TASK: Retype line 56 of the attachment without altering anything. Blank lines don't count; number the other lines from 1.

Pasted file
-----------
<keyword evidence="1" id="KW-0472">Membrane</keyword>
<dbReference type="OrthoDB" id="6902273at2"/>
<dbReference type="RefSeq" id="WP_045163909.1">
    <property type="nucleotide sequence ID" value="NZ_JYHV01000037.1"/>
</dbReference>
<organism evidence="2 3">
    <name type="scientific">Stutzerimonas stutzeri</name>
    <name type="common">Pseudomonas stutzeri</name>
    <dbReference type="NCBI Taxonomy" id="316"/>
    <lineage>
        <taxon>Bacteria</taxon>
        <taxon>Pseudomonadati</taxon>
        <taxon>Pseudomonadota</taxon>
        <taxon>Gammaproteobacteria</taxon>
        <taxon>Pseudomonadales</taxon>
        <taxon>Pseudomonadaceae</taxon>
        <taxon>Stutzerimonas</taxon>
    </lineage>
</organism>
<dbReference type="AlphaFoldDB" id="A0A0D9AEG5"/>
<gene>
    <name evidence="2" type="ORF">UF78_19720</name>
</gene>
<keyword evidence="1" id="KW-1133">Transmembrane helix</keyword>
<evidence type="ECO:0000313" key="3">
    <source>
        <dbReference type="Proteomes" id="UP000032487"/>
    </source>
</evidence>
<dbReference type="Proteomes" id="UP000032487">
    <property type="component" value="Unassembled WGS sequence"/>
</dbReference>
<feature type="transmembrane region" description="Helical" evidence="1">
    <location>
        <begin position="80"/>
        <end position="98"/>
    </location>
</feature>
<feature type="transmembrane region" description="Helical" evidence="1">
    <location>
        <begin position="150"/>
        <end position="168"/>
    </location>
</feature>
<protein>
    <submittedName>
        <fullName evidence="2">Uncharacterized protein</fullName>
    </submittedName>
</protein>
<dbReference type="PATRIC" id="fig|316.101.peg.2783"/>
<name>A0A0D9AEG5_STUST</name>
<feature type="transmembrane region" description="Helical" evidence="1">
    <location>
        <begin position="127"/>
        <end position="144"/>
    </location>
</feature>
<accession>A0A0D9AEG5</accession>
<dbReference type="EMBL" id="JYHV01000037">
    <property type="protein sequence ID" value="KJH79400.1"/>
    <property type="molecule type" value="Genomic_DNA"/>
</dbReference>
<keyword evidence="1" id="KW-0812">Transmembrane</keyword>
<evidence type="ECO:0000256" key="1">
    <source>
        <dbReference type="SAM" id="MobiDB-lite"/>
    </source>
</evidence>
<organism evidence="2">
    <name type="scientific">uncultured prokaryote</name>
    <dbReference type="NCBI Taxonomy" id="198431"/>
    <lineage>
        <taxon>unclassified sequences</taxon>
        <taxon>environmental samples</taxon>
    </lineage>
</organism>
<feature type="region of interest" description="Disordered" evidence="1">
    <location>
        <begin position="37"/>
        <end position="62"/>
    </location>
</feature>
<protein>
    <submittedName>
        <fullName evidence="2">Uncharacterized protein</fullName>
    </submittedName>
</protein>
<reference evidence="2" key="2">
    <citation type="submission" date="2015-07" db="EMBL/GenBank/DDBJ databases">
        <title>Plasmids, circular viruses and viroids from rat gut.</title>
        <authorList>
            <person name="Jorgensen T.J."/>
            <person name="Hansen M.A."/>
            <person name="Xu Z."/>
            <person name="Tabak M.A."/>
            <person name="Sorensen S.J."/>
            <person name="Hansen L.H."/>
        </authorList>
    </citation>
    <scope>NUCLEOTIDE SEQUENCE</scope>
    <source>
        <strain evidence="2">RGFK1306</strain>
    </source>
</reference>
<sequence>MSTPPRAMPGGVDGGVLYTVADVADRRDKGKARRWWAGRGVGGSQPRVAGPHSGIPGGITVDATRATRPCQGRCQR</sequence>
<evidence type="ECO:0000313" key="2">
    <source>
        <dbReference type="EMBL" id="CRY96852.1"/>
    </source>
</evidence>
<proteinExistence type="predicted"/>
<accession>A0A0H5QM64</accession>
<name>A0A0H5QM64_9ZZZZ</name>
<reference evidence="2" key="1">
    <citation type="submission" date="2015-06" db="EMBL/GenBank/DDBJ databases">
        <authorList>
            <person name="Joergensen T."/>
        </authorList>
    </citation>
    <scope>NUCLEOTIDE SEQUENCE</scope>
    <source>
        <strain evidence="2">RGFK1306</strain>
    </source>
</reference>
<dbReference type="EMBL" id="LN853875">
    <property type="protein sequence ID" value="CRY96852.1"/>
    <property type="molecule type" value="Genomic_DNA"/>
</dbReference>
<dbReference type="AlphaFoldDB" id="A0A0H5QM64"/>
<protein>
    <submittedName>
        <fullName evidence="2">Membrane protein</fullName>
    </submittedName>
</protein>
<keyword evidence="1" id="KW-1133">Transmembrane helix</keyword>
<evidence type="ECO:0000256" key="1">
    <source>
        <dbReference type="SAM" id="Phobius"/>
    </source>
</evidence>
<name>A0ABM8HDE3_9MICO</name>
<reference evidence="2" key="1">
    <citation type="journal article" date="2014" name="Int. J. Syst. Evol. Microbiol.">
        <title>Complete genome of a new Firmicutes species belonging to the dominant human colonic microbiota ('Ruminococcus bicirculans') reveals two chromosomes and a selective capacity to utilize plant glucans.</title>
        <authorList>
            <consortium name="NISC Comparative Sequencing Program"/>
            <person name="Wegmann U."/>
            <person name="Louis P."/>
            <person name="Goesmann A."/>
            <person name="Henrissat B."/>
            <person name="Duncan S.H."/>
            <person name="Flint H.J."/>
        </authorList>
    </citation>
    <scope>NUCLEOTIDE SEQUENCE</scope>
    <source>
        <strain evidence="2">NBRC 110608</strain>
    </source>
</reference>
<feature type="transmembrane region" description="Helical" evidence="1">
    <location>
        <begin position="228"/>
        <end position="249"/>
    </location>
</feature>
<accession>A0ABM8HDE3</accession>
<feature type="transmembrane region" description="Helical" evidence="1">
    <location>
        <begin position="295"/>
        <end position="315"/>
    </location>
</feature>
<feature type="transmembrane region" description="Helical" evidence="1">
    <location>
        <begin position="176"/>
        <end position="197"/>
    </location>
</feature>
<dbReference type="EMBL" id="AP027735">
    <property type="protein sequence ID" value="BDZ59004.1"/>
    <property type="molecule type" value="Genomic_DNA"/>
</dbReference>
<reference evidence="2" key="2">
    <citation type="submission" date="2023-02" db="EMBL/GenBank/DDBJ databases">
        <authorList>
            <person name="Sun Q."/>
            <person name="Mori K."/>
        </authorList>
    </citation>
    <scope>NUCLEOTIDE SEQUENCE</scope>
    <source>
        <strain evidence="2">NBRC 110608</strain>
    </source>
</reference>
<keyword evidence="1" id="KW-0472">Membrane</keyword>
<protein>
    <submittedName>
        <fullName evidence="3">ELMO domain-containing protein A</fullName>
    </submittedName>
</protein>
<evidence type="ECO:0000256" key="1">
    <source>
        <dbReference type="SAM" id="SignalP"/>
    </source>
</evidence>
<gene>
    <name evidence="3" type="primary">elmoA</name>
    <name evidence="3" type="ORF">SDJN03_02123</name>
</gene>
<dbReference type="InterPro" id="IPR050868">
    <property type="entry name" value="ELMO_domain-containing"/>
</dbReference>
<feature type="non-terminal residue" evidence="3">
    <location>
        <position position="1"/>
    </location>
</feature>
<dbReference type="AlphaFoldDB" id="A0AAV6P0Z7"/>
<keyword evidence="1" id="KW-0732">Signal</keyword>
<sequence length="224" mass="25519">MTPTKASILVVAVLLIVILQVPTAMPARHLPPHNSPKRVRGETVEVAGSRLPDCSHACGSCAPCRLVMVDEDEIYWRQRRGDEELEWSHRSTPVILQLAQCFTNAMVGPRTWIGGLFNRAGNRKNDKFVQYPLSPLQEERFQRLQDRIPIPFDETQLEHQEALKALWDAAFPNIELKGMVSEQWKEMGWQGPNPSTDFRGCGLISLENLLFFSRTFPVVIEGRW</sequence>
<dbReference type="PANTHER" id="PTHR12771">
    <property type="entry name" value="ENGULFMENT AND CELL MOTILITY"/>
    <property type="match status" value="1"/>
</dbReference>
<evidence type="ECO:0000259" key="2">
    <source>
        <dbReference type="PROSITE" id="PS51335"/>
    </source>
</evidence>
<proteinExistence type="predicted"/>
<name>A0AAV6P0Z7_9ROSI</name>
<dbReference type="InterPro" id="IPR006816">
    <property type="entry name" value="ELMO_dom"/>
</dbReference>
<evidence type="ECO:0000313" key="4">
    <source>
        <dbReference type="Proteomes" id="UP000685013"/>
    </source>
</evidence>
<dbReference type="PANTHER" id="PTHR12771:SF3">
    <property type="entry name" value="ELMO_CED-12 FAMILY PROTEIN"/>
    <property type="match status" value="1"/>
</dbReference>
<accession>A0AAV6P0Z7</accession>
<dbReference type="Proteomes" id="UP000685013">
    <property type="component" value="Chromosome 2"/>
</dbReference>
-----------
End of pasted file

    </location>